The flood of methamphetamines into Montana communities has left law enforcement, the courts and social services strained. Prosecutors report drug cases have clogged district courts. Child protection case numbers have soared as parents addicted to the drug neglect or abuse their children. Families of addicts report few options for helping their loved ones kick the substance. The Montana Meth Effect is an effort to tell the complex web of stories about communities coping with widespread drug use.
The report, produced by students at the University of Montana School of Journalism, works to put a face on the new meth user base and explain the effects of an uptick in amphetamine use across the state. The staff is made up of audio, visual and web-focused students in a jointly convened class working to make audio stories consumable on social media. It is an experimental capstone class led by professors Jule and Lee Banville with support from the University of Montana Journalism School.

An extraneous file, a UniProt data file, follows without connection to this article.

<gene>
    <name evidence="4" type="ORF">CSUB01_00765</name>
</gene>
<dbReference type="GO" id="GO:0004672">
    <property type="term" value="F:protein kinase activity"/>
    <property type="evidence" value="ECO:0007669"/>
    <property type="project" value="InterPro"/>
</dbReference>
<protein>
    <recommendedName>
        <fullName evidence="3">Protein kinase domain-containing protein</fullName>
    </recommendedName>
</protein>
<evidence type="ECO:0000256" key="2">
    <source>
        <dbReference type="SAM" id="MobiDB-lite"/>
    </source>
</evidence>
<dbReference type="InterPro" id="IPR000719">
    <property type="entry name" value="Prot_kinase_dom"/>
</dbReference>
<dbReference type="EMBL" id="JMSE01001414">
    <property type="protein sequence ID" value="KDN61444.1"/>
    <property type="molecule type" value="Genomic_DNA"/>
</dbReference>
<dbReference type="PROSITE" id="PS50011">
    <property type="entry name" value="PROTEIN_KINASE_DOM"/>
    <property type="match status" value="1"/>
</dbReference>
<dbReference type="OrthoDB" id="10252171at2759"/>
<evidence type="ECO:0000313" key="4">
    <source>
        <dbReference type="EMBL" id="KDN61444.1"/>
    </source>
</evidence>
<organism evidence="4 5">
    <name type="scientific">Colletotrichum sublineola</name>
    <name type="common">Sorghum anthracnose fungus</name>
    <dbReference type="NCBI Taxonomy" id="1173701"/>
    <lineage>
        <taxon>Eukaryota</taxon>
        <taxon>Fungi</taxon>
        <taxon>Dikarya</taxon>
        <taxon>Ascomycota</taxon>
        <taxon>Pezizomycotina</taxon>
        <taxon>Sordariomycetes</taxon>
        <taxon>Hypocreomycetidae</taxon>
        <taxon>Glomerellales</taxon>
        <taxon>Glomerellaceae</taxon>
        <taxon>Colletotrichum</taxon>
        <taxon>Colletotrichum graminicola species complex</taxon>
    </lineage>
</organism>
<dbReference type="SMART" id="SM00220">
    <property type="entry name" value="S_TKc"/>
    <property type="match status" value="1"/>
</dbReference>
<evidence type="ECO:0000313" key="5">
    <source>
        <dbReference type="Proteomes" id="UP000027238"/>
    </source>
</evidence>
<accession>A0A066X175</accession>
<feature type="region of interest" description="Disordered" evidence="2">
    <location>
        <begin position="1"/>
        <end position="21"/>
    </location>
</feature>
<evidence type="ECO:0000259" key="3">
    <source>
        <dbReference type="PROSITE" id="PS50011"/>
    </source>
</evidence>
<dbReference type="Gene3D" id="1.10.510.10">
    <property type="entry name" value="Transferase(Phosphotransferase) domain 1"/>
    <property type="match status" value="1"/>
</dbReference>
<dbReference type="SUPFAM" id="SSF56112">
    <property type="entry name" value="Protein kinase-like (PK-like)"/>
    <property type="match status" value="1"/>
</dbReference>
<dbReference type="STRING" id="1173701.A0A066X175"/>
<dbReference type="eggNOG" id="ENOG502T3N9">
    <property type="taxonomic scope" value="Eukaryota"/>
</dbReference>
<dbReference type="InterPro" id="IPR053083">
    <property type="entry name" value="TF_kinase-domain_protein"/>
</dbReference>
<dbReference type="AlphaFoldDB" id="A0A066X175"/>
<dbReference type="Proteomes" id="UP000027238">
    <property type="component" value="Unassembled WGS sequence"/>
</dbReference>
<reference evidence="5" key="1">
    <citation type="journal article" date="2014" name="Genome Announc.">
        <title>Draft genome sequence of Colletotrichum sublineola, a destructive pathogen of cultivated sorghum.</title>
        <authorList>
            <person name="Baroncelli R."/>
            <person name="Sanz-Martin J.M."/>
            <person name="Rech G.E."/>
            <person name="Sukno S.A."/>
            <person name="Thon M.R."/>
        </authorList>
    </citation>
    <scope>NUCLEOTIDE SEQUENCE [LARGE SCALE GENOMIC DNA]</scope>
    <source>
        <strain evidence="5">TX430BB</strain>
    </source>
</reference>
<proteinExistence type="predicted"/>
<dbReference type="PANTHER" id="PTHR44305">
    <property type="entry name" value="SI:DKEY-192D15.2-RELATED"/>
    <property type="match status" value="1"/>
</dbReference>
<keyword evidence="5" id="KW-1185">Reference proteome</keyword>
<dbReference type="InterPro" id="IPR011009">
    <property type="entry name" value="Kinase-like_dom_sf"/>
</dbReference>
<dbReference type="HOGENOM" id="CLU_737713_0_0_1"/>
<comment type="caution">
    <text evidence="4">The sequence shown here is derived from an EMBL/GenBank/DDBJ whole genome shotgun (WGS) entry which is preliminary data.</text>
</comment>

Rob, former addict
Produced by Meghan Bourassa | Photo by Tailyr Irvine
Meth is not a feeling I’ll ever forget, but it’s one I never want to do again.” Rob grew up part of a family involved in trafficking meth and other drugs from Mexico. He started doing meth when he was 19. When his son was born in 2000, he made a promise to never touch powders again.
Father of Addict
Produced by Aunica McCullough | Photo by Corey Hockett
"With having a child on drugs, especially meth, you have no control as a parent." This dad from the Bitterroot Valley of Montana has watched his daughter, now in her late 20s, go through changes he can't control because of her addiction.
Miranda Kirk, activist
Produced by Nora Saks | Photo by Nora Saks
“If you have somebody in your corner, that makes any kind of pain just a little mole hill instead of a mountain.” Miranda Kirk co-founded the the first peer-to-peer support system there and the idea’s spreading.
Produced by Matt Blois | Photo by Cal Reynolds
"We're kind of in a place where our hands are tied." Tracy Hellem is among a select few who've tried to figure out if there's a drug that can help people stop using meth.
Judge John Larson
Produced by Beau Baker | Photo by Cal Reynolds
John Larson established Montana's first juvenile drug treatment court in 1996. It combines addiction counseling, social work, urine-testing -- even pet therapy -- to make an impact on teens beyond sentencing.
Jessica Hofer, therapist
Produced by Maria Anderson | Photo courtesy of Rocky Mountain Treatment Center
Before she started running a horse therapy program, Jessica Hofer was an addict. She knew she needed prison-like treatment. Now she gets to see broken people respond in amazing ways when they're around horses.